Generalizations

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We like to make generalizations. Generalizations based on race, gender, age, country, state, region, school, time period, etc. However, these generalizations aren’t always true for everyone.

On page 130 of The Great Gatsby Tom, in a moment of anger, says “I know I’m not very popular. I don’t give big parties. I suppose you’ve got to make your house into a pigsty in order to have any friends – in the modern world.” This quote stood out to me because it made me wonder, “What is the modern world?”

See the trouble is that the “modern world” looks very different for everyone so how can we possibly determine how to describe the “modern world”?

It reminds me of the Ted Talk “The Myth of Average” that talks about how we can’t design for an average person, because there is no average person. Everyone is different with a different situation.

The 1920s is often imagined as a time of glamor with lots of parties, but not everyone has the luxury of high society life. Part of the whole purpose of the book is to make you think differently about society back in the 20s. On the one hand there were great extravagant parties, but the people at the parties in The Great Gatsby often had hidden backstories full of greed and cynicism that allowed them to gain money to throw the parties.We even learn that Gatsby himself had a hidden motive as to why he threw his parties: in hopes that Daisy would show up to one and be impressed with him. 

All of the glam was like a guise to cover up the hidden motives of all of the individual attendants at the parties. The glam is like a generalization that we try to place on an entire time period, but when you talk to individual people at a party, you learn that every person has their own unique story.

 

The Mysterious Men

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(PS. There are a few spoilers in this post about The Great Gatsby and .)

While reading The Great Gatsby, by F. Scott Fitzgerald, I’ve been constantly changing my mind about liking or disliking various characters. I think that’s part of the goal of the book though; Fitzgerald wants you to see these people as real people who have their good and bad moments.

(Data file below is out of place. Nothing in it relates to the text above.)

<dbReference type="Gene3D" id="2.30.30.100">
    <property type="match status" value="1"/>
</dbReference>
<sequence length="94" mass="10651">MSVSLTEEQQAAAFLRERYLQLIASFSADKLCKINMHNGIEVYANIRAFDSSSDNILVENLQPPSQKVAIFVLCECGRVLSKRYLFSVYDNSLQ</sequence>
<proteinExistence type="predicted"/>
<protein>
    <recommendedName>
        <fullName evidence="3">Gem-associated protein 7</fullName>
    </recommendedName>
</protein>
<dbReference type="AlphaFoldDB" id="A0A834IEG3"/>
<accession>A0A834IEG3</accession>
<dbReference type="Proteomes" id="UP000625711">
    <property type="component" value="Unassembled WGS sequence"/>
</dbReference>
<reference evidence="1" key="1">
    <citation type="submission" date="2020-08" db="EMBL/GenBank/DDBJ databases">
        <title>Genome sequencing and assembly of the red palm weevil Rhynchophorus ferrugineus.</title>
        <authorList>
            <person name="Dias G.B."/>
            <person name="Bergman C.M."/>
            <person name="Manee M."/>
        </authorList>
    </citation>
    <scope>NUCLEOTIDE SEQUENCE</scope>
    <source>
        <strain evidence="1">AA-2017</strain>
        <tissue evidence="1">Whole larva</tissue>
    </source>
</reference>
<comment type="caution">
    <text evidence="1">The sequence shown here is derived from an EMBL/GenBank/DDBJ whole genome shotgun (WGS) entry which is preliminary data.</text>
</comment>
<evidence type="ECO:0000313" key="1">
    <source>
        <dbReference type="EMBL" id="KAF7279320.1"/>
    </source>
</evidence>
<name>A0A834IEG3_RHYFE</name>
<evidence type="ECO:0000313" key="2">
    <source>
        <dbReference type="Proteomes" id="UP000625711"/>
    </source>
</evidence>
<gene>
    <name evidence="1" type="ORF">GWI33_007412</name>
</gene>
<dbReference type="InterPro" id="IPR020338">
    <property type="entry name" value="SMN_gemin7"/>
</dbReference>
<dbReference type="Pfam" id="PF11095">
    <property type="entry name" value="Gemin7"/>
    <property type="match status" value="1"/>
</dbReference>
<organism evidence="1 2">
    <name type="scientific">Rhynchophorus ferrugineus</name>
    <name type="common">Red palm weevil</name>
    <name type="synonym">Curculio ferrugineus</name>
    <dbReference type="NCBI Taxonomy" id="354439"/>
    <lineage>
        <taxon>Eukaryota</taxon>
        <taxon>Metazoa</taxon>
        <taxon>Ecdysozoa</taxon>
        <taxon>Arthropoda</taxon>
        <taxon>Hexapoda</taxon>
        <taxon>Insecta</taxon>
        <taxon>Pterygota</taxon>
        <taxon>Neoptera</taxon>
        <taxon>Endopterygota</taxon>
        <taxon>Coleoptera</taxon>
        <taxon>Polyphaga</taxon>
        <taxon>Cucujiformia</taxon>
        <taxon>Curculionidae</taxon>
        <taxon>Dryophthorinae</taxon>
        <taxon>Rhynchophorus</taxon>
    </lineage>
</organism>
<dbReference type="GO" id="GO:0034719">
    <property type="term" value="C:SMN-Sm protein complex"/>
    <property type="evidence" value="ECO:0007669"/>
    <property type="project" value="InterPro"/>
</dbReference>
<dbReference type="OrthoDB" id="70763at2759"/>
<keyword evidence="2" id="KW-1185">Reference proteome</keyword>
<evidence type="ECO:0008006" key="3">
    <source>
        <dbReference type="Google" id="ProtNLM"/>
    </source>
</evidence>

The hard part of making opinions on these characters is that I can’t personally relate to most of them, and I know this book only captures some crumbs of their life story.

The character I found most interesting was Mr. Gatsby himself. I think I found him interesting for the exact reason that Fitzgerald wants you to find him interesting: he’s full of mystery. His life story practically changes every time it gets talked about.

When first meeting Gatsby, Nick doesn’t even realize that he is talking to Gatsby. Then when Gatsby walks off Nick tries to ask Jordan about who he is, but Jordan’s response is simply, “He’s just a mad named Gatsby,” because she doesn’t believe the story she was told (Fitzgerald 48). No one knows the true story of Gatsby. It isn’t until chapter 6 that Nick finally discusses the true story of Gatsby, who’s real name is actually James Gatz, and he doesn’t even actually learn that story until close to the end of Gatsby’s life. (Not going to lie, but I didn’t fully understand that they were the same person until a good few pages later.)

What I realized is that the mysterious character of Gatsby it common in many books. Most notably it reminded me of Boo Radley from To Kill a Mockingbird by Harper Lee. Both characters are very closed off with a  constantly debated and gossiped past. In fact many people suspect them of murder or some other horrible crime.

However, these mysterious characters somehow always manage to be a huge part of the main character’s lives by the end of the story. Gatsby dies and Nick seems to be his only friend to plan the funeral, and Boo saves Scott’s life. We learn that the characters that once seemed dangerous and unknown are, in reality, just complex people that you have to get to know well in order to understand them.

I think humans have a certain fondness towards mystery and particularly towards mysterious people. It’s our natural instinct to be curious that makes us enjoy the mysteries of life.

Starting a Story

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I had completely forgotten that I would not have Wifi for the week of Christmas while I was up at my family’s cottage in Pennsylvania. Therefore, I was sadly not able to blog, but I was writing down ideas through out the week so now it’s time to catch up!